I [Adam] was in my final year of graduate school when I first heard about the Kadison–Singer problem from Dan. I knew (and accepted) the risks of dedicating all of my time and effort to a single problem when I joined Dan and Nikhil, so when I finished four years at Yale without any notable results, I decided to forego seeking a tenure-track position and look for jobs in other industries. I was fortunate to find a startup in the New Haven area, making it possible for me to continue working with Dan (in person) and Nikhil (remotely) on the problem in my spare time. It was during this time that we found our eventual solution, and I am grateful for our CEO Ross Kudwitt’s flexibility, allowing me to work on the problem and travel to give talks. I hope that it does not go unnoticed that I was willing to bet my entire academic career on this venture, and that there are likely many others who have done the same. I am simply one of the fortunate few that can claim to have won the bet (eventually). In that respect, I would like to think that some small part of this prize is not about a single outcome, but a recognition of the efforts of everyone that has dedicated a significant part of themselves to an improbable pursuit. I share this honor with all of you and will be donating our portion of this award to the new “Steve Sigur Fund for Young Scholars Programs” at the American Mathematical Society in support of the next generation of our ranks.
I [Dan] feel privileged to have been able to work with Adam and Nikhil during this time. Adam’s bet provided a strong motivation for us to keep working even when success seemed distant. I would not have been able to maintain this effort without the support of my wife, Donna Marland, who asks, “What problem are you going to work on this vacation?”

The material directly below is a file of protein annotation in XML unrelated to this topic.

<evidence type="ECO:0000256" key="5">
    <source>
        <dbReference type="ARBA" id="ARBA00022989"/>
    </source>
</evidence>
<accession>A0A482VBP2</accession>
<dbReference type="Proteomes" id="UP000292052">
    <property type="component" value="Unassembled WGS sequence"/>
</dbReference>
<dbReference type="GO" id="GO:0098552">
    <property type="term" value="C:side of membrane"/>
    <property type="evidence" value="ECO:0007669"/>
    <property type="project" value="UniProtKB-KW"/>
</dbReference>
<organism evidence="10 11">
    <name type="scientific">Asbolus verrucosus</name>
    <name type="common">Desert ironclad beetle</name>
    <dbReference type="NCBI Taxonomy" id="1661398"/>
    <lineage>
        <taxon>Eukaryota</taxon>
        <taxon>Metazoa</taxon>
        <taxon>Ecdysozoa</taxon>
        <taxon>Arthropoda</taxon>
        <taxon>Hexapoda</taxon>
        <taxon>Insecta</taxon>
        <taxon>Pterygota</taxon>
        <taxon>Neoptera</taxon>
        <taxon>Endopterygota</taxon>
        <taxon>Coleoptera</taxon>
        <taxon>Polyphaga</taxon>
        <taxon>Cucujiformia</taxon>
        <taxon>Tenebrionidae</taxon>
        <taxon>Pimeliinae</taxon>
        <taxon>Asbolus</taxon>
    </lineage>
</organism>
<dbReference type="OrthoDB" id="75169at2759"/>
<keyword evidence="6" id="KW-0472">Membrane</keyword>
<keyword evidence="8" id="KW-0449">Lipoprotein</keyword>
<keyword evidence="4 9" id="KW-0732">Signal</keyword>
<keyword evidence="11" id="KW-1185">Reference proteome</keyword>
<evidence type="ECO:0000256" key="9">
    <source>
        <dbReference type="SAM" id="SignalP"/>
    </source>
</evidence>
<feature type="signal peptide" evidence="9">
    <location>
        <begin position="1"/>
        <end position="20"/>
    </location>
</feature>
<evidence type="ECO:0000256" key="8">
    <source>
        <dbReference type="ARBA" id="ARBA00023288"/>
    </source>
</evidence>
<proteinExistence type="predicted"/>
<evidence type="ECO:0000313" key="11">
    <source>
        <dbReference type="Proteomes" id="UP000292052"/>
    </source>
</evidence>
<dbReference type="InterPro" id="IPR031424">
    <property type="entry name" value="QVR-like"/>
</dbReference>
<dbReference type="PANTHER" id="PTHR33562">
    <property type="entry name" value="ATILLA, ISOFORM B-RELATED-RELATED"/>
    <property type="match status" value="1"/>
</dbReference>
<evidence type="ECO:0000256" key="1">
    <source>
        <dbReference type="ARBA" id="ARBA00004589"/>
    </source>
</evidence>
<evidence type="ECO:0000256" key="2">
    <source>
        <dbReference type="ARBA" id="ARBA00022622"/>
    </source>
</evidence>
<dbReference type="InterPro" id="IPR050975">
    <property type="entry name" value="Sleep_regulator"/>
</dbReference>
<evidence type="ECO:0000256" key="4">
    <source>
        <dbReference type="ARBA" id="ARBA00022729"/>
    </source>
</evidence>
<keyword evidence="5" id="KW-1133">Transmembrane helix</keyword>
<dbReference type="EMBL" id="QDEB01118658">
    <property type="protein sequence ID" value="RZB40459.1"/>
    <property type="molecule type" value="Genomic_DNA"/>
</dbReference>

I [Nikhil] was a third-year graduate student advised by Dan when we started thinking about this problem as an outgrowth of an earlier project on graph sparsification with Josh Batson. I remember being stunned the first time we computed an expected characteristic polynomial in MATLAB and saw that it had real roots. We had very slow progress on Kadison–Singer during my years as a postdoc, and I am grateful to Dan and Adam for keeping us afloat by regularly sending emails with half-baked and sometimes crazy ideas in this difficult period. Finally, I thank my colleagues at Microsoft Research India for providing a most nourishing and enjoyable working environment during the last year of this project.
We [all] are grateful to the prize committee and the AMS for choosing us for this recognition. It is humbling to be told that our work has had an impact worthy of such an award.